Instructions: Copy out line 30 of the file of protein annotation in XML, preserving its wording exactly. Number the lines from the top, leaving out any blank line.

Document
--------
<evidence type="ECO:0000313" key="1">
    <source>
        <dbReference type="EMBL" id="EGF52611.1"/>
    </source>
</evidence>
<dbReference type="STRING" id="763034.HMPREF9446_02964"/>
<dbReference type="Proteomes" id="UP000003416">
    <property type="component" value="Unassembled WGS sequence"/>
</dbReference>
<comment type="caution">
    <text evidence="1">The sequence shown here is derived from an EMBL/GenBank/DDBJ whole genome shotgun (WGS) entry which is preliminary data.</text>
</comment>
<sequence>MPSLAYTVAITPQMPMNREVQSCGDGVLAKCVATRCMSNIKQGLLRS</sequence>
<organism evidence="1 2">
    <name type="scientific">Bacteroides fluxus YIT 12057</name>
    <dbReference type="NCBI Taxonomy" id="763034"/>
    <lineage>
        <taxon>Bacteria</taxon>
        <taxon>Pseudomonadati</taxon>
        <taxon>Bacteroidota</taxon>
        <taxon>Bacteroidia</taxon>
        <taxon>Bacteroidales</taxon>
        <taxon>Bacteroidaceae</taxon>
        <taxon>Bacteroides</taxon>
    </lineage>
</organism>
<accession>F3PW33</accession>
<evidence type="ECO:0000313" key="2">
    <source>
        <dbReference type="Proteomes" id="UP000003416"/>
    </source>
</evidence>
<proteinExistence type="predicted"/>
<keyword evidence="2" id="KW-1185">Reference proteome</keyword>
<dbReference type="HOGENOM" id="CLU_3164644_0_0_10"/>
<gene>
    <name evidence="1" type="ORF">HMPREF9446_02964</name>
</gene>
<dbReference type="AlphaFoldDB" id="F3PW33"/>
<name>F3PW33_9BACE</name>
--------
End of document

        <dbReference type="Proteomes" id="UP000003416"/>